House of Cards
Let’s take a poll right now, raise your hand if you’re interested in politics. Besides looking weird in front of your friends and random strangers, if you’re a part of the minority Americans that raised your hand, you find politics engaging, interesting and above all else: awesome. But if you’re like the majority of Americans, you probably can’t even name the Speaker of the House without Wikipedia. Regardless of whether you like politics or not, you probably have a negative view of them, specifically Washington. Seeking to cash in on the negative stereotypes of the political elite, Netflix has created their own political drama series, House of Cards. After putting the entire first season up for streaming, it garnered 25 nominations from various award associations and even won one Golden Globe. House of Cards has become a critical and commercial success for Netflix and goes on to prove that television and story telling has a new medium.
So what is House of Cards about? Needless to say, in a nutshell, it’s a narrative about a spurned politician exacting revenge on those who have wronged him. But what makes House of Cards so brilliantly engaging is that people can binge-watch. Binge watching is the act of having no life outside of watching a specific television show for an entire weekend. Netflix has a great marketing strategy with the recent release of the second season of House of Cards falling on Valentine’s Day of this year; Netflix has the unique ability to draw in an audience in for an extended period of time. Not only draw, but also keep them coming back for more. Live streaming movies and television shows is becoming the new frontier for narratives and creativity. And with overwhelmingly positive reviews for the second season of House of Cards, outlets like Netflix will only grow in popularity.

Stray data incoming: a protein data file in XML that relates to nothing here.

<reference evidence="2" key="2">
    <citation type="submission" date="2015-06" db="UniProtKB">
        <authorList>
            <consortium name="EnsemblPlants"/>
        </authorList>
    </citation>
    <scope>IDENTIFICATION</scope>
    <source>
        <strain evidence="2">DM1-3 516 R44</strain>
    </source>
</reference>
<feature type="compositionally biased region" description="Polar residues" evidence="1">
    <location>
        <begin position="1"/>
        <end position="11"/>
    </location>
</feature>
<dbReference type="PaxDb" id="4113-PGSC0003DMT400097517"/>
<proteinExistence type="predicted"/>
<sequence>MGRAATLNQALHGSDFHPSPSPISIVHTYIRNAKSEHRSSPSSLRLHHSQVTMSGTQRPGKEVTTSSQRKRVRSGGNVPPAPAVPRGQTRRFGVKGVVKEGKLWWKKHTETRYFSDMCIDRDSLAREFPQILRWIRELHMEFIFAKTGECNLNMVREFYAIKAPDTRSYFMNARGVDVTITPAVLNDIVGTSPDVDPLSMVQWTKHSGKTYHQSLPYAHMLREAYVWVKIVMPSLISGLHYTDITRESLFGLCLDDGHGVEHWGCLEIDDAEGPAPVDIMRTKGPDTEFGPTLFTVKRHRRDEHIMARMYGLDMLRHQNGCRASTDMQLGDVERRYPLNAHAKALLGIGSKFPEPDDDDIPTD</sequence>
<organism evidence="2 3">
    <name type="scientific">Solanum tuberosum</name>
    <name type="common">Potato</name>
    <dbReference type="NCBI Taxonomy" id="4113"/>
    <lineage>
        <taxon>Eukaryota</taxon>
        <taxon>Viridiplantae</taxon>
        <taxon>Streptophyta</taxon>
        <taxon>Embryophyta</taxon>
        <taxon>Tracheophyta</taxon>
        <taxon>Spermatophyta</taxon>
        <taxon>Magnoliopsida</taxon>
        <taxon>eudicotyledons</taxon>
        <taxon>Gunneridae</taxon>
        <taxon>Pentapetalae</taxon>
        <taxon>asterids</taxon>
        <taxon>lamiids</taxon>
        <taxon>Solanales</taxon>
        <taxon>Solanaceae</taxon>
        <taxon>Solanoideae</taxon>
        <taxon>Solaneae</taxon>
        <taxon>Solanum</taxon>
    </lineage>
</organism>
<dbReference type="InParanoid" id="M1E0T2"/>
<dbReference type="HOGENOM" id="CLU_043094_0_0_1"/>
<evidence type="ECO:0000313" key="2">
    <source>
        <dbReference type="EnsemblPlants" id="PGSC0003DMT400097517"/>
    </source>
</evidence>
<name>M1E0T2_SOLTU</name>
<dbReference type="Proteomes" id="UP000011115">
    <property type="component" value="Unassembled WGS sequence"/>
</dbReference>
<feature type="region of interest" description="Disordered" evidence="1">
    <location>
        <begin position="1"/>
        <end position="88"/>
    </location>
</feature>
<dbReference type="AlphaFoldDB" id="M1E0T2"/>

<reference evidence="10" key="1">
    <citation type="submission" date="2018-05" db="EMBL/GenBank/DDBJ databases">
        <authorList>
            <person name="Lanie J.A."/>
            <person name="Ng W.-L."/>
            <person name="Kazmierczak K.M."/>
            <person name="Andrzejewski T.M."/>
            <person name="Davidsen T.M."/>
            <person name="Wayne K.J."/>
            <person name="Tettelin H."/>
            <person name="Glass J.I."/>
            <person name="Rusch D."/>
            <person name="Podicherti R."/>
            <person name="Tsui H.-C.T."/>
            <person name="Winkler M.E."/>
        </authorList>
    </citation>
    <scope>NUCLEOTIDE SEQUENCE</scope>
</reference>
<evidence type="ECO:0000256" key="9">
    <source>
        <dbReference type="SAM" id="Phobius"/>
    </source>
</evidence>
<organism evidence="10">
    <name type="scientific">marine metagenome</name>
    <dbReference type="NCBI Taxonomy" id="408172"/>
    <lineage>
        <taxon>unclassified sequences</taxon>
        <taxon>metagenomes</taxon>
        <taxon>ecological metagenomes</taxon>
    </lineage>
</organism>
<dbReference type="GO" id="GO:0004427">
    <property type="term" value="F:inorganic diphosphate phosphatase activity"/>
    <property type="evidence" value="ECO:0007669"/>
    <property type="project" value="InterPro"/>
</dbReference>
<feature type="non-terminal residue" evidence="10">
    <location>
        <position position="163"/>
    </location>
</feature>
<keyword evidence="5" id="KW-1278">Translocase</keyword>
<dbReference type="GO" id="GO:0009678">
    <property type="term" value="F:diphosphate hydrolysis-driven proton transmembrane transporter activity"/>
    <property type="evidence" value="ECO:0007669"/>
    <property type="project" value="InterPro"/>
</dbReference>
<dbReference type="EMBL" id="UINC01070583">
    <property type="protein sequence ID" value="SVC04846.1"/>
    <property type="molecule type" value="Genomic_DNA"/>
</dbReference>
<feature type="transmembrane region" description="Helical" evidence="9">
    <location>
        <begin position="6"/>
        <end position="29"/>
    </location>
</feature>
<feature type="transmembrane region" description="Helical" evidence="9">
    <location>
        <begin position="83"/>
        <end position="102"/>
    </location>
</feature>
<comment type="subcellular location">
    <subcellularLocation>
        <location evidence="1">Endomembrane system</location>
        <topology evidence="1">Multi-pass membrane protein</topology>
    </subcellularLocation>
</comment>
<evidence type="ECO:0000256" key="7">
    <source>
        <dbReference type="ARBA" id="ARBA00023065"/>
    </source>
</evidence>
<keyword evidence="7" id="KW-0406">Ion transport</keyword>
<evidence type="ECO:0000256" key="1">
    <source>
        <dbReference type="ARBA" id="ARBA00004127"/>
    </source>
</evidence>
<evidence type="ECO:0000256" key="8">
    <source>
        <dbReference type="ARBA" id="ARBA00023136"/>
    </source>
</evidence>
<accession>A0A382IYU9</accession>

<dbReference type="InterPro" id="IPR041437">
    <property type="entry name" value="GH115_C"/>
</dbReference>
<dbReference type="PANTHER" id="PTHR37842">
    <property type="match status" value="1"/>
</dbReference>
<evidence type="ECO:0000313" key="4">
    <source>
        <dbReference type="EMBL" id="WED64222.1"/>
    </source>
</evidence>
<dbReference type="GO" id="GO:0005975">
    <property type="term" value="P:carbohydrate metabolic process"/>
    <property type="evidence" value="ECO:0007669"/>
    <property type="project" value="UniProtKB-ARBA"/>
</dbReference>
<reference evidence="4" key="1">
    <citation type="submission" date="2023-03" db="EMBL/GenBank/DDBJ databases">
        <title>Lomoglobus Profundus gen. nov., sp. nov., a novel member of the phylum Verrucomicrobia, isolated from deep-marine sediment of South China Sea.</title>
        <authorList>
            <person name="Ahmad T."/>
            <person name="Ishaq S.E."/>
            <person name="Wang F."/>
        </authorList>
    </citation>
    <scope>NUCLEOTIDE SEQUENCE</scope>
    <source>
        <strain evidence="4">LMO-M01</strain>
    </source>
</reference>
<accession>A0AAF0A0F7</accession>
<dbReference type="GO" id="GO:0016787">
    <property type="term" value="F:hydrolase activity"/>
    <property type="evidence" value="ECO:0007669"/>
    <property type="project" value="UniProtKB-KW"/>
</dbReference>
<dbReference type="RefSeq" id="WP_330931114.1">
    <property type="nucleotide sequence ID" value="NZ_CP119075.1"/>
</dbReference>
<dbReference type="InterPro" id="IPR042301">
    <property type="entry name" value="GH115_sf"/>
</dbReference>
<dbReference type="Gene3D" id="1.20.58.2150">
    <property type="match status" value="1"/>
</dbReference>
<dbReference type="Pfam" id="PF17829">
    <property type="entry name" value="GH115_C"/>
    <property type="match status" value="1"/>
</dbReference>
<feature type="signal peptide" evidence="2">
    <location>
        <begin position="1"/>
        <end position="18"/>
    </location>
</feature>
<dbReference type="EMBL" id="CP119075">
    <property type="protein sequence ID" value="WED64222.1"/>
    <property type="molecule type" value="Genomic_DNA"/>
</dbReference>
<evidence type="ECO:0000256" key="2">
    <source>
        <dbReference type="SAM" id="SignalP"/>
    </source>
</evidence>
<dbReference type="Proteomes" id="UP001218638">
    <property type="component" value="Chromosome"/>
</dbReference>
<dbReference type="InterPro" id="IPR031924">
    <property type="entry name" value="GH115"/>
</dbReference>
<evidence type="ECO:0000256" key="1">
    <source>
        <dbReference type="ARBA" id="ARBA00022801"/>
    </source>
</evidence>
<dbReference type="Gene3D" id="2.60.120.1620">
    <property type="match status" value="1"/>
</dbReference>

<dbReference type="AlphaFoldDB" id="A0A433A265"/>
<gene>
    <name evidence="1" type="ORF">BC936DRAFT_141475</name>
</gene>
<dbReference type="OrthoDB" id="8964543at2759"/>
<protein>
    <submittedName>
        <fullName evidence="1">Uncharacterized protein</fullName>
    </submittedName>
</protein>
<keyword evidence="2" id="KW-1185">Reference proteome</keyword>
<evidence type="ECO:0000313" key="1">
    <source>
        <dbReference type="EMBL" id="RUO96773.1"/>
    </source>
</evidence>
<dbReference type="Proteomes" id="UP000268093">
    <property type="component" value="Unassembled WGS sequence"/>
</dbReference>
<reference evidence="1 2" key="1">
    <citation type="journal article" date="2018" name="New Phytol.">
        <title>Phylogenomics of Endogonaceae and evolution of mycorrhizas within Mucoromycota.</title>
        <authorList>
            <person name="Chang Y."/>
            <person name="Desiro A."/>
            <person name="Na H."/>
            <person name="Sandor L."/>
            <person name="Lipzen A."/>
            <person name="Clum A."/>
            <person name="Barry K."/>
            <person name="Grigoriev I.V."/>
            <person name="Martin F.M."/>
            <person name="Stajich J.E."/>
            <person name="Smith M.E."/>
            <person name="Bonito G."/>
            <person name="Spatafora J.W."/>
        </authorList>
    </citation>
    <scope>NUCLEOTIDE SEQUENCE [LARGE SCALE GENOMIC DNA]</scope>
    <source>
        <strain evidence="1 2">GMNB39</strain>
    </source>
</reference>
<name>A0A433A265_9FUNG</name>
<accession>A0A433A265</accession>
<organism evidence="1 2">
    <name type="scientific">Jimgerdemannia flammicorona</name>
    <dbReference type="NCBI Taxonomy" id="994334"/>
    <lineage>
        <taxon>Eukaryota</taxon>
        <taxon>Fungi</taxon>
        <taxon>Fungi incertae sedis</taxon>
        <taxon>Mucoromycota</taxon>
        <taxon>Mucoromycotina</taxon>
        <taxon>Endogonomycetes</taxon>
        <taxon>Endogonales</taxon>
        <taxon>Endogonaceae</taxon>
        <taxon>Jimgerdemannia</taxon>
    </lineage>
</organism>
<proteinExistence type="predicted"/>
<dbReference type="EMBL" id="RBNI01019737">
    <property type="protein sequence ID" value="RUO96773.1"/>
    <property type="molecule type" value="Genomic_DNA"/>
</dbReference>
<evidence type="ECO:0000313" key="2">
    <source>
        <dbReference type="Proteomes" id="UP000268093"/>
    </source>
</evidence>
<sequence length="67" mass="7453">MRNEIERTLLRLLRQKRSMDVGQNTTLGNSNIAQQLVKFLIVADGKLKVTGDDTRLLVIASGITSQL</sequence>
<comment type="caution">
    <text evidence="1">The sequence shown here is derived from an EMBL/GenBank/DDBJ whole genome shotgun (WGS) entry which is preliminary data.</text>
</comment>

But here comes the catch, with shows like House of Cards becoming more popular, it raises a different set of questions for Christians. Content wise, House of Cards is rough. It’s a gritty and dark political drama with sex and rough language. Not only that but Netflix shows like Orange is the New Black have strong amounts of sexual content and coarse language. How do we even begin to address issues like this when House of Cards is increasing in its popularity but can be described as the epitome of human depravity in Washington? In an article for The Gospel Coalition, blogger Trevin Wax raises this very issue, only with the Wolf of Wall Street. Wax talks about Christians viewing R-rated films but this also applies to all forms of media. He poignantly asks: “Is there justification for viewing gratuitous violence or sexual content? At what point does our cultural engagement become just a sophisticated way of being worldly?” This is something that I, as a film major, wrestle and struggle with. I love watching movies and television shows but when do they cross the line before they start to erode my foundation of faith in Christ? When does media cross the line of becoming irredeemable with its content and how do we as lights of the world approach them? I don’t know the answers. It will be something I will wrestle with for the rest of my life. Needless to say, House of Cards is a beautifully written, acted and directed piece of work. The content will turn a lot of people away but we have to ask ourselves this: do we avoid watching things like House of Cards because it will be spiritually damaging or do we avoid them because we’re afraid that it will tell us something about ourselves or reveal a world in which we’ve been avoiding to look? I’ll let you decide. As Wax concludes in his article: “If, like me, you’re conflicted about this issue, maybe it’s because we should be.”
Sound Cloud by Paul Anderson